Calculate your sales velocity by multiplying the number of opportunities in your pipeline by dollar value of your average deal size and your win rate. Divide the result by the number of days in your typical sales cycle.
Let’s say your business has 50 opportunities, an average win rate of 25%, an average deal size of $10,000, and a sales cycle that typically lasts 60 days. Here’s how you could use the formula to determine sales velocity:
Sales velocity = (50 * .25 * $10,000) / 60
= $125,000 / 60
This tells us that your sales velocity is $2083.33, which means you’re bringing in roughly that much revenue each day. Knowing this, you can either strive to increase the numerator (in this case, $125,000) or decrease the denominator (60 days)—or both, if possible.
That said, a one-off calculation doesn’t actually reveal much about the health of your business. To get the full picture, you need to put these numbers into context. The true value comes from consistently tracking sales velocity at regular intervals and using it to compare the effects of changes in your sales process.
If you want to increase your sales velocity (and, really, what business doesn’t?), there are several approaches you can take. You can either increase your opportunities, conversion rate, or average deal size—or decrease the time it takes prospects to move through your pipeline. Ideally, you should continue with your current lead generation strategies while optimizing the other three factors.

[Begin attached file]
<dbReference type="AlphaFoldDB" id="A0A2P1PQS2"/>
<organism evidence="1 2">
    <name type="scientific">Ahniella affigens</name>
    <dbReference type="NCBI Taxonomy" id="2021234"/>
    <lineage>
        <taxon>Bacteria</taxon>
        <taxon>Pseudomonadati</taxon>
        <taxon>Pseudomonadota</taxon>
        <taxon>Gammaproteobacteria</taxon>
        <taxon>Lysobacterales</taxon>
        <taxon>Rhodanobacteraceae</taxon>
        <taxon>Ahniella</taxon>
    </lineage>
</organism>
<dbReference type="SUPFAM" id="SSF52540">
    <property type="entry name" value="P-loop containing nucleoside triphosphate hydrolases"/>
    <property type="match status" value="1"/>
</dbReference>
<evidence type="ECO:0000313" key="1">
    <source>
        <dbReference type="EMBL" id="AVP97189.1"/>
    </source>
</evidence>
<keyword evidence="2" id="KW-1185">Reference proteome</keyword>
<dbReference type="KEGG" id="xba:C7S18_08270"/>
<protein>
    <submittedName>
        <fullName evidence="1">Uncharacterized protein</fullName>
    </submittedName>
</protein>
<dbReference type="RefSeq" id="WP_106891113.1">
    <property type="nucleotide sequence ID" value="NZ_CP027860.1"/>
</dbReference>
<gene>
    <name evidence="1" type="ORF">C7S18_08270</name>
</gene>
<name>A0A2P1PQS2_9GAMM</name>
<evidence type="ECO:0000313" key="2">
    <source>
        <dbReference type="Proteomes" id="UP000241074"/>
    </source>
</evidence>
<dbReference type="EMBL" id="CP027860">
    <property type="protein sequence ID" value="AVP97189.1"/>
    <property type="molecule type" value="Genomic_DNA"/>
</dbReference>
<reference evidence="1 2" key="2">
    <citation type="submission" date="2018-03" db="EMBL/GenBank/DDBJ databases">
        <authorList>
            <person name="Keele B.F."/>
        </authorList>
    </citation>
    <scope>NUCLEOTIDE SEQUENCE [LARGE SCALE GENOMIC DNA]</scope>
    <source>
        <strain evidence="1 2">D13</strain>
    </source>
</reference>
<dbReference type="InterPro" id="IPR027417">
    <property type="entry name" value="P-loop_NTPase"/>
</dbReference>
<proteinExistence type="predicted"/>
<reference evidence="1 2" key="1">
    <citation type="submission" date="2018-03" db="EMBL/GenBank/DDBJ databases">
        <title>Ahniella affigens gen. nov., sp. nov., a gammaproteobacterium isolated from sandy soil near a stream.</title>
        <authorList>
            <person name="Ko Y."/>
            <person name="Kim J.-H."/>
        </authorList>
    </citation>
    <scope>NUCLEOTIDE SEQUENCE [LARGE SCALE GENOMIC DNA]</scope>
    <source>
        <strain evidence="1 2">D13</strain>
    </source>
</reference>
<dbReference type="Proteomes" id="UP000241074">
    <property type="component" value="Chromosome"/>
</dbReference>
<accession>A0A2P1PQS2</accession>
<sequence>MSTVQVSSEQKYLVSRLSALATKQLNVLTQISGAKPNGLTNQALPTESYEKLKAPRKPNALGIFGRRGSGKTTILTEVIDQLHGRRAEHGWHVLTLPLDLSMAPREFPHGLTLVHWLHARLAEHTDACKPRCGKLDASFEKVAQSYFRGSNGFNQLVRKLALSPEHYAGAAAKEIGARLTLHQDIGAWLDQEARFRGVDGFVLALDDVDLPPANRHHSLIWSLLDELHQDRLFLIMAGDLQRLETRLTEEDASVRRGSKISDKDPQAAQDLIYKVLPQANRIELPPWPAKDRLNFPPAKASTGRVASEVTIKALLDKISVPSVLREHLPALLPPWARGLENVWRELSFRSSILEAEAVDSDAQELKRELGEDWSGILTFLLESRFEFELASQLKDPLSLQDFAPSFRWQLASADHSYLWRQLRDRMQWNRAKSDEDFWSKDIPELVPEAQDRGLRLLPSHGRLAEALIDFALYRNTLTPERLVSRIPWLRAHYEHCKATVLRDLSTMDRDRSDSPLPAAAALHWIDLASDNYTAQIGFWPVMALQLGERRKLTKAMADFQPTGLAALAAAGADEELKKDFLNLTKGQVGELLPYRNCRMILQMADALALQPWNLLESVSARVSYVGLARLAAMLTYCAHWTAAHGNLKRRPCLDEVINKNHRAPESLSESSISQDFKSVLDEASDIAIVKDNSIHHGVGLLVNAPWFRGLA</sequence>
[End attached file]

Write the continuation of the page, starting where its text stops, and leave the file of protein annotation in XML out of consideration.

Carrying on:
- Improve Your Conversion Rate: Increasing conversions requires finding, targeting, and nurturing sales-ready leads. In addition to refining your marketing and honing your lead qualification process, take some time to analyze your pipeline for leaks that need patching. For instance, are conversions dropping off or stalling at a certain step?
- Optimize Your Average Deal Size: There are obvious benefits to landing high-value deals. However, bigger sales tend to take longer to close, so the real key to improving your sales velocity balancing high-value and low-value opportunities that allow your reps to manage their time effectively. Try to increase deal value using a combination of strategic discounts, tiered offerings, and cross-selling.
- Shorten Your Sales Cycle: If deals are taking too long to close, try breaking down your sales process by step and keep an eye out for bottlenecks. Is there a particular stage slowing things down or taking too long? Is there software available to automate part of the process? Fixing up that problematic stage could shorten your entire sales cycle.
If you ignore sales velocity and blindly focus on keeping your pipeline full, you’ll have tons of leads but not enough resources to move them through the pipeline, negotiate high-value deals, or convert prospects into customers. However, once you start measuring sales velocity, you’ll have the data and insights necessary to optimize your sales process from start to finish.
Have you been measuring sales velocity in your company? How has it helped you in winning sales? If you haven’t been measuring sales velocity, how might this change your plans for 2018? Let’s keep the discussion going in the comments.